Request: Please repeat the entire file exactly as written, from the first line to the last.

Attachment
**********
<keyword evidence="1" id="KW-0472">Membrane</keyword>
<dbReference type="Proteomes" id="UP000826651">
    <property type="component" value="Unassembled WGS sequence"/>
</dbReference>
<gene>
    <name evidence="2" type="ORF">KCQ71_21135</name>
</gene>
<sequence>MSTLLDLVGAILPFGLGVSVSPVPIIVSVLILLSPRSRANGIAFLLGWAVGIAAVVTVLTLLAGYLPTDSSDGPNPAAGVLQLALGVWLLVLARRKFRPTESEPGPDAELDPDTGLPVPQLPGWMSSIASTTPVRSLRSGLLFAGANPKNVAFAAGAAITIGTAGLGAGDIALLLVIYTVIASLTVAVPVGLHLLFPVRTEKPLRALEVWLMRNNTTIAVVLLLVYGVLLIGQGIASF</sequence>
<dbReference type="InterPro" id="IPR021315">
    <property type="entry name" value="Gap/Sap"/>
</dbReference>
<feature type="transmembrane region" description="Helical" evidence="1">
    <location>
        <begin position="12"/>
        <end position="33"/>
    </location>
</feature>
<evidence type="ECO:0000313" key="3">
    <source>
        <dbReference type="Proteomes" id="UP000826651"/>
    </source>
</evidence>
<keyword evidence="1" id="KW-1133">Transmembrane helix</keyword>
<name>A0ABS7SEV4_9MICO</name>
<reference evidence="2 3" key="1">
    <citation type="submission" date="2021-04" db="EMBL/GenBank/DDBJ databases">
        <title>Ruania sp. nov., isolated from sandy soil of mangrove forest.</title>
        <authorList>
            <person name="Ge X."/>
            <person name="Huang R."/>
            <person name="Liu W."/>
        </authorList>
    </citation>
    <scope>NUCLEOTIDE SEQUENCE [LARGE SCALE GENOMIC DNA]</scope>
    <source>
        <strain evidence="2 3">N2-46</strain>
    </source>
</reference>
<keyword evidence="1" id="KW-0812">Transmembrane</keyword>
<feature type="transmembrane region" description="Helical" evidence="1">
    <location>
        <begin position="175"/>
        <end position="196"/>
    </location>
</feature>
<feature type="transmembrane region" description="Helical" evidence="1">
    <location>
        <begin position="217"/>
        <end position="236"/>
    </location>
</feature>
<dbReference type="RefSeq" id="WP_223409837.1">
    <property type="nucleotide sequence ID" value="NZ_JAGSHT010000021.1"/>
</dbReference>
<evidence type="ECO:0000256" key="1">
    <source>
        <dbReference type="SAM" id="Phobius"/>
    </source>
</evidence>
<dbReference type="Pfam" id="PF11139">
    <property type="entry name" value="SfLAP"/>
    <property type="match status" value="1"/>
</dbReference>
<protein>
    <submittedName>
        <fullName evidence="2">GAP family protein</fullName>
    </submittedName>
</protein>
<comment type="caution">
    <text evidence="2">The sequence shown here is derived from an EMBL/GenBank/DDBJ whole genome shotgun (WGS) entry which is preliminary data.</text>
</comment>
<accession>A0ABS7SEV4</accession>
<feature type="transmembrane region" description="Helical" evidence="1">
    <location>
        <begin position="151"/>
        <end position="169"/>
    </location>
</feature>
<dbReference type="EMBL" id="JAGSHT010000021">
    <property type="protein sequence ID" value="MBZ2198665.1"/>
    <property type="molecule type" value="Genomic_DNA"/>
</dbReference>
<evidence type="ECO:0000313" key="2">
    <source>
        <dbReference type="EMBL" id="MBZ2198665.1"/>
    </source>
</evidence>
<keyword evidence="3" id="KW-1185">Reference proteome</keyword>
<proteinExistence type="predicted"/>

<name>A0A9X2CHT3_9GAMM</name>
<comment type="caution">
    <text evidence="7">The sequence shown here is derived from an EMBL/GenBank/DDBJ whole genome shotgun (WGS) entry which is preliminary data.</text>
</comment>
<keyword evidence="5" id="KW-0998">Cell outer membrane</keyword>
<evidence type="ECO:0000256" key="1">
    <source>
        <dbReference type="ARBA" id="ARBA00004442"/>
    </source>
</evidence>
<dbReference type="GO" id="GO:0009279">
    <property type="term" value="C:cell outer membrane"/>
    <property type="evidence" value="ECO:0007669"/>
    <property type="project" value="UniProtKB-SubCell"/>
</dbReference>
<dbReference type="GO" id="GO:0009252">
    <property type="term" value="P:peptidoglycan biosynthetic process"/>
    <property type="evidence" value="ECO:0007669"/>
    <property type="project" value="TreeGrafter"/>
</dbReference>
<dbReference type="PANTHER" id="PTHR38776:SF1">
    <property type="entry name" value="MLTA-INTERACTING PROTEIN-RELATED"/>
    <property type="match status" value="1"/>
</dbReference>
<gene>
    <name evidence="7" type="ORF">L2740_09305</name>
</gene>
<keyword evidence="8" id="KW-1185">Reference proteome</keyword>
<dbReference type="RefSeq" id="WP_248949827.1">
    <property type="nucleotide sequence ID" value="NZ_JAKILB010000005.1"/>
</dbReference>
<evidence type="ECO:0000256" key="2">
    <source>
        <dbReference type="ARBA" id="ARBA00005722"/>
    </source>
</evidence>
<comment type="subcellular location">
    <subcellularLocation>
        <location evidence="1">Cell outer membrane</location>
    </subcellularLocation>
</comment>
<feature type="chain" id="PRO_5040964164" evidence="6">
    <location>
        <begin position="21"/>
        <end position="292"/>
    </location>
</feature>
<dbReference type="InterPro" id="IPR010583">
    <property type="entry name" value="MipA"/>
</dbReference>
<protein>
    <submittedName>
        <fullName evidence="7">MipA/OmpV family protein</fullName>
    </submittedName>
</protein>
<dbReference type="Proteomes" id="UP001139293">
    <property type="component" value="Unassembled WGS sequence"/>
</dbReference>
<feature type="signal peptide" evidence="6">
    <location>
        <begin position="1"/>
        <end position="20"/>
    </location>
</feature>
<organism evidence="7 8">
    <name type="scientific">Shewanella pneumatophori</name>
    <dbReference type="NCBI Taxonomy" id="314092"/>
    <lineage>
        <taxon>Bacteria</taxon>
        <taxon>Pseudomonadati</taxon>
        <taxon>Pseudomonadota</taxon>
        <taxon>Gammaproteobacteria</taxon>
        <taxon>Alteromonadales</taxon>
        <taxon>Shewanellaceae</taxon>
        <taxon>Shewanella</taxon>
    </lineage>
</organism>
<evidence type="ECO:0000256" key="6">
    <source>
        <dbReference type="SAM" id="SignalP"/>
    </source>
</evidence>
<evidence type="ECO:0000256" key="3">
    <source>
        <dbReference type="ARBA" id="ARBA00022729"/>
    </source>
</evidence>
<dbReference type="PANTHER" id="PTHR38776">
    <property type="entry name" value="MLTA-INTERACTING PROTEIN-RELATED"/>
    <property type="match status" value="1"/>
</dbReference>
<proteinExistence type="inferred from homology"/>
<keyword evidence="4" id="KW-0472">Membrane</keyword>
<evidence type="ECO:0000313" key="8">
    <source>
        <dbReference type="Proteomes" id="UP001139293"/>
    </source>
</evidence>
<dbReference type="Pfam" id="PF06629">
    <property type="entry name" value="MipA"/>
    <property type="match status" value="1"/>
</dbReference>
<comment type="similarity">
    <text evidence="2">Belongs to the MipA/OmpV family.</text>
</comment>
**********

<keyword evidence="1" id="KW-0472">Membrane</keyword>
<dbReference type="Proteomes" id="UP000826651">
    <property type="component" value="Unassembled WGS sequence"/>
</dbReference>
<gene>
    <name evidence="2" type="ORF">KCQ71_21135</name>
</gene>
<sequence>MSTLLDLVGAILPFGLGVSVSPVPIIVSVLILLSPRSRANGIAFLLGWAVGIAAVVTVLTLLAGYLPTDSSDGPNPAAGVLQLALGVWLLVLARRKFRPTESEPGPDAELDPDTGLPVPQLPGWMSSIASTTPVRSLRSGLLFAGANPKNVAFAAGAAITIGTAGLGAGDIALLLVIYTVIASLTVAVPVGLHLLFPVRTEKPLRALEVWLMRNNTTIAVVLLLVYGVLLIGQGIASF</sequence>
<dbReference type="InterPro" id="IPR021315">
    <property type="entry name" value="Gap/Sap"/>
</dbReference>
<feature type="transmembrane region" description="Helical" evidence="1">
    <location>
        <begin position="12"/>
        <end position="33"/>
    </location>
</feature>
<evidence type="ECO:0000313" key="3">
    <source>
        <dbReference type="Proteomes" id="UP000826651"/>
    </source>
</evidence>
<keyword evidence="1" id="KW-1133">Transmembrane helix</keyword>
<name>A0ABS7SEV4_9MICO</name>
<reference evidence="2 3" key="1">
    <citation type="submission" date="2021-04" db="EMBL/GenBank/DDBJ databases">
        <title>Ruania sp. nov., isolated from sandy soil of mangrove forest.</title>
        <authorList>
            <person name="Ge X."/>
            <person name="Huang R."/>
            <person name="Liu W."/>
        </authorList>
    </citation>
    <scope>NUCLEOTIDE SEQUENCE [LARGE SCALE GENOMIC DNA]</scope>
    <source>
        <strain evidence="2 3">N2-46</strain>
    </source>
</reference>
<keyword evidence="1" id="KW-0812">Transmembrane</keyword>
<feature type="transmembrane region" description="Helical" evidence="1">
    <location>
        <begin position="175"/>
        <end position="196"/>
    </location>
</feature>
<feature type="transmembrane region" description="Helical" evidence="1">
    <location>
        <begin position="217"/>
        <end position="236"/>
    </location>
</feature>
<dbReference type="RefSeq" id="WP_223409837.1">
    <property type="nucleotide sequence ID" value="NZ_JAGSHT010000021.1"/>
</dbReference>
<evidence type="ECO:0000256" key="1">
    <source>
        <dbReference type="SAM" id="Phobius"/>
    </source>
</evidence>
<dbReference type="Pfam" id="PF11139">
    <property type="entry name" value="SfLAP"/>
    <property type="match status" value="1"/>
</dbReference>
<protein>
    <submittedName>
        <fullName evidence="2">GAP family protein</fullName>
    </submittedName>
</protein>
<comment type="caution">
    <text evidence="2">The sequence shown here is derived from an EMBL/GenBank/DDBJ whole genome shotgun (WGS) entry which is preliminary data.</text>
</comment>
<accession>A0ABS7SEV4</accession>
<feature type="transmembrane region" description="Helical" evidence="1">
    <location>
        <begin position="151"/>
        <end position="169"/>
    </location>
</feature>
<dbReference type="EMBL" id="JAGSHT010000021">
    <property type="protein sequence ID" value="MBZ2198665.1"/>
    <property type="molecule type" value="Genomic_DNA"/>
</dbReference>
<evidence type="ECO:0000313" key="2">
    <source>
        <dbReference type="EMBL" id="MBZ2198665.1"/>
    </source>
</evidence>
<keyword evidence="3" id="KW-1185">Reference proteome</keyword>
<proteinExistence type="predicted"/>

<name>A0A9X2CHT3_9GAMM</name>
<comment type="caution">
    <text evidence="7">The sequence shown here is derived from an EMBL/GenBank/DDBJ whole genome shotgun (WGS) entry which is preliminary data.</text>
</comment>
<keyword evidence="5" id="KW-0998">Cell outer membrane</keyword>
<evidence type="ECO:0000256" key="1">
    <source>
        <dbReference type="ARBA" id="ARBA00004442"/>
    </source>
</evidence>
<dbReference type="GO" id="GO:0009279">
    <property type="term" value="C:cell outer membrane"/>
    <property type="evidence" value="ECO:0007669"/>
    <property type="project" value="UniProtKB-SubCell"/>
</dbReference>
<dbReference type="GO" id="GO:0009252">
    <property type="term" value="P:peptidoglycan biosynthetic process"/>
    <property type="evidence" value="ECO:0007669"/>
    <property type="project" value="TreeGrafter"/>
</dbReference>
<dbReference type="PANTHER" id="PTHR38776:SF1">
    <property type="entry name" value="MLTA-INTERACTING PROTEIN-RELATED"/>
    <property type="match status" value="1"/>
</dbReference>
<gene>
    <name evidence="7" type="ORF">L2740_09305</name>
</gene>
<keyword evidence="8" id="KW-1185">Reference proteome</keyword>
<dbReference type="RefSeq" id="WP_248949827.1">
    <property type="nucleotide sequence ID" value="NZ_JAKILB010000005.1"/>
</dbReference>
<evidence type="ECO:0000256" key="2">
    <source>
        <dbReference type="ARBA" id="ARBA00005722"/>
    </source>
</evidence>
<comment type="subcellular location">
    <subcellularLocation>
        <location evidence="1">Cell outer membrane</location>
    </subcellularLocation>
</comment>
<feature type="chain" id="PRO_5040964164" evidence="6">
    <location>
        <begin position="21"/>
        <end position="292"/>
    </location>
</feature>
<dbReference type="InterPro" id="IPR010583">
    <property type="entry name" value="MipA"/>
</dbReference>
<protein>
    <submittedName>
        <fullName evidence="7">MipA/OmpV family protein</fullName>
    </submittedName>
</protein>
<dbReference type="Proteomes" id="UP001139293">
    <property type="component" value="Unassembled WGS sequence"/>
</dbReference>
<feature type="signal peptide" evidence="6">
    <location>
        <begin position="1"/>
        <end position="20"/>
    </location>
</feature>
<organism evidence="7 8">
    <name type="scientific">Shewanella pneumatophori</name>
    <dbReference type="NCBI Taxonomy" id="314092"/>
    <lineage>
        <taxon>Bacteria</taxon>
        <taxon>Pseudomonadati</taxon>
        <taxon>Pseudomonadota</taxon>
        <taxon>Gammaproteobacteria</taxon>
        <taxon>Alteromonadales</taxon>
        <taxon>Shewanellaceae</taxon>
        <taxon>Shewanella</taxon>
    </lineage>
</organism>
<evidence type="ECO:0000256" key="6">
    <source>
        <dbReference type="SAM" id="SignalP"/>
    </source>
</evidence>
<evidence type="ECO:0000256" key="3">
    <source>
        <dbReference type="ARBA" id="ARBA00022729"/>
    </source>
</evidence>
<dbReference type="PANTHER" id="PTHR38776">
    <property type="entry name" value="MLTA-INTERACTING PROTEIN-RELATED"/>
    <property type="match status" value="1"/>
</dbReference>
<proteinExistence type="inferred from homology"/>
<keyword evidence="4" id="KW-0472">Membrane</keyword>
<evidence type="ECO:0000313" key="8">
    <source>
        <dbReference type="Proteomes" id="UP001139293"/>
    </source>
</evidence>
<dbReference type="Pfam" id="PF06629">
    <property type="entry name" value="MipA"/>
    <property type="match status" value="1"/>
</dbReference>
<comment type="similarity">
    <text evidence="2">Belongs to the MipA/OmpV family.</text>
</comment>